Ancient indigenous peoples had a far more profound impact on the composition of the vast Amazon rainforest than previously known, according to a study showing how tree species domesticated by humans long ago still dominate big swathes of the wilderness.
Researchers said many tree species populating the Amazon region appear to be abundant because they were cultivated by people who populated the area before Europeans arrived more than five centuries ago. These include the Brazil nut, cacao, açaí palm, rubber, caimito, cashew, and tucumã palm.
So the Amazon is not nearly as untouched as it may seem
The researchers used data on the tree composition of forests at 1,170 sites throughout the Amazon and compared it to a map of more than 3,000 known archaeological sites representing past human settlements.
The study found that 85 tree species known to have been used by Amazonian peoples for fruit, nuts, building materials and other purposes over the past roughly 8,000 years were five times more likely to be dominant in mature Amazon forests than species that had not been domesticated.
It also found that forests closer to the pre-Columbian settlements were much more likely to boast tree species domesticated by ancient peoples.
The Amazon rainforest is a powerful natural feature in South America and one of the world’s richest biological reservoirs, teeming with plant and animal life. Much of it is situated in Brazil, but parts are also in Peru, Colombia, Bolivia, Venezuela, Guyana, Suriname, Ecuador and French Guiana.
Many of the trees found in large numbers represent species critical for the livelihood and economy of Amazonian peoples. At the time of European conquest, there were an estimated 8 to 10 million people in the Amazon, speaking at least 400 different languages.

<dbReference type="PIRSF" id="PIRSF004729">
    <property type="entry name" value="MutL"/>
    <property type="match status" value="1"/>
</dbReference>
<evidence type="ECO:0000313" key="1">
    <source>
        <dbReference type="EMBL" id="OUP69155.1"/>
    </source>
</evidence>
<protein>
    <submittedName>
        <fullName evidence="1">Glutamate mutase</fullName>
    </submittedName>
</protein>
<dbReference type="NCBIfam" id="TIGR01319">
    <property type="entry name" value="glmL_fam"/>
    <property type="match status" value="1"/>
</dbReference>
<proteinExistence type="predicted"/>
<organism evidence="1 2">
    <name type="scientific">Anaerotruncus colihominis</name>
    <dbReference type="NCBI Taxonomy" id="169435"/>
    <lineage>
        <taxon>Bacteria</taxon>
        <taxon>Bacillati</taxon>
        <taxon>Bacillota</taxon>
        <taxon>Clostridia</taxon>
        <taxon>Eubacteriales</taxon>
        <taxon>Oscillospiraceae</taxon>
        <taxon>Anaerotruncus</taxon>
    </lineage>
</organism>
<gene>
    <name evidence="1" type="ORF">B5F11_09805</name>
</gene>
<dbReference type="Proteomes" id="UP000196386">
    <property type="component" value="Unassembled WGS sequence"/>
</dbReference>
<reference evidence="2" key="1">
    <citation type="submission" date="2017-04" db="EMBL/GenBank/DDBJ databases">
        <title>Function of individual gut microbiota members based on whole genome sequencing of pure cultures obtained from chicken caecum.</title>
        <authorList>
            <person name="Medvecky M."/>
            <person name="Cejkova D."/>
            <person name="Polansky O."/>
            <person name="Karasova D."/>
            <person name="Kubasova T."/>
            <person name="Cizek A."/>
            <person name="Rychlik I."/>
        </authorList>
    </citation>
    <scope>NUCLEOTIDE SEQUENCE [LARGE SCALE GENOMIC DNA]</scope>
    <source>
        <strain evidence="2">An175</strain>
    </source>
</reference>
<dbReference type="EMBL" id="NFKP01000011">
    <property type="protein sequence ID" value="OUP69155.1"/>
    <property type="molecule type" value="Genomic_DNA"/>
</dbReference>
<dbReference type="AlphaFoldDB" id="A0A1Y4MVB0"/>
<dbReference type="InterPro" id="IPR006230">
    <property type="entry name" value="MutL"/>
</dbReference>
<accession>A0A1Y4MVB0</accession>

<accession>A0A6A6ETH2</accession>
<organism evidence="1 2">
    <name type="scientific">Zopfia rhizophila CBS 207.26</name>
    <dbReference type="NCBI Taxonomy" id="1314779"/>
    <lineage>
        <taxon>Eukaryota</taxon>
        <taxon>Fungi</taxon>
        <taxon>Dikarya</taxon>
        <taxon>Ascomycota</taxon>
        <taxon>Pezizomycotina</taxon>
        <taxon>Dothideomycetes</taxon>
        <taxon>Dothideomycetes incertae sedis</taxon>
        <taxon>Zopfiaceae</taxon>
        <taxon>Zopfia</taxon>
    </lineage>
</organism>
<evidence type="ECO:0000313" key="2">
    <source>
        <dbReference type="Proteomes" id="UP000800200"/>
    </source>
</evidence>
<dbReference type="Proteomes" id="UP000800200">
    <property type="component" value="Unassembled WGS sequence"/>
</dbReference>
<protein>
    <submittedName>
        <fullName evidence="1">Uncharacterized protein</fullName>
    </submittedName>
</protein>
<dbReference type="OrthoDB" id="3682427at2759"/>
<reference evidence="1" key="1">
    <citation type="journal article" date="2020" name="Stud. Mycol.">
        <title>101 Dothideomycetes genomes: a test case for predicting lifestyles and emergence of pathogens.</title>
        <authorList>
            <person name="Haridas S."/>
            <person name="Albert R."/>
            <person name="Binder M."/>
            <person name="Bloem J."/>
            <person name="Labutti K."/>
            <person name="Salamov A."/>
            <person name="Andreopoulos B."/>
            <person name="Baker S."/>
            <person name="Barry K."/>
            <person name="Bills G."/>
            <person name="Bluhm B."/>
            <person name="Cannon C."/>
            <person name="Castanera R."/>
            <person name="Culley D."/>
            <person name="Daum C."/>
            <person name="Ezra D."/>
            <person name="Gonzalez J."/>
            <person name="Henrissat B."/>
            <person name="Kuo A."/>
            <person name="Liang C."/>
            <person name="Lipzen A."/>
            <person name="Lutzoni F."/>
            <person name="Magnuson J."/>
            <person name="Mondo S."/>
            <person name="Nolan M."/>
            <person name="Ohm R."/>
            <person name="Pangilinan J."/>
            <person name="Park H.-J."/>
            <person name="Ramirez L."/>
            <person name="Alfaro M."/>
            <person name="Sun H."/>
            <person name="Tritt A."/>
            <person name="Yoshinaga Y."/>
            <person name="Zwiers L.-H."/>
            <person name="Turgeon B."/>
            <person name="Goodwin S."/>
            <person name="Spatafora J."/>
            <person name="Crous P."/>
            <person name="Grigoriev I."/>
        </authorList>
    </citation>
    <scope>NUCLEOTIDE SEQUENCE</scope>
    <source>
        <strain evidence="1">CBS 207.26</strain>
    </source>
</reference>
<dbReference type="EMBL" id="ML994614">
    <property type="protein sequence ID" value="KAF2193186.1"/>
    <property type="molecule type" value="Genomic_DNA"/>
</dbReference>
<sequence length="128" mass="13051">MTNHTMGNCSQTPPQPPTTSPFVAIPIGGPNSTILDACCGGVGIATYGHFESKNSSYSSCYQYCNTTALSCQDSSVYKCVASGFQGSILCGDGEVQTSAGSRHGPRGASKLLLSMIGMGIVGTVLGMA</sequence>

The superfood market continues to grow at a rate substantially higher than the food average. The volume of ‘super’ products grew 202% 2011–2015 and now extends from food to beauty to health, hygiene, cosmetics and pet products.
Açai is the fastest-growing superfood — in 2015 it accounted for only 3% of the niche superfood market. Awareness, availability and buyer’s willingness to pay a premium price point to a high growth opportunity.
Demand for premium and sustainably sourced brazil nuts is ahead of current supply capabilities. Harvesting is only driven by disorganized cooperatives, while a lack of private investment has hampered growth. Leadership, management, and technology will unlock the growth potential that has been held back to date.
EBCF is to penetrate the market
EBCF will face competition from the Mutran family and the Bolivian exporters. EBCF’s strategy and rationale to penetrate the market are the following:
• Offer premium certified Brazil Nuts (FSC, Rainforest Alliance, Brazil Organic, USDA Organic, Fair Trade and Non-GMO) with competitive prices
• The offer of Brazil Nuts is limited to the availability of the product in the forest. While EBCF is not organized to harvest/buy the products from the communities, others are doing so, including the Mutran family. As EBCF organizes to harvest the products from the Reserve and surrounding areas, it will control a share of the nuts available to the market.
• In the conversations EBCF has had with some traders, it was made clear that they would like to have supply alternatives to the Mutran family and the Bolivian producers, so EBCF will position itself as an alternative supplier with quality products at competitive prices.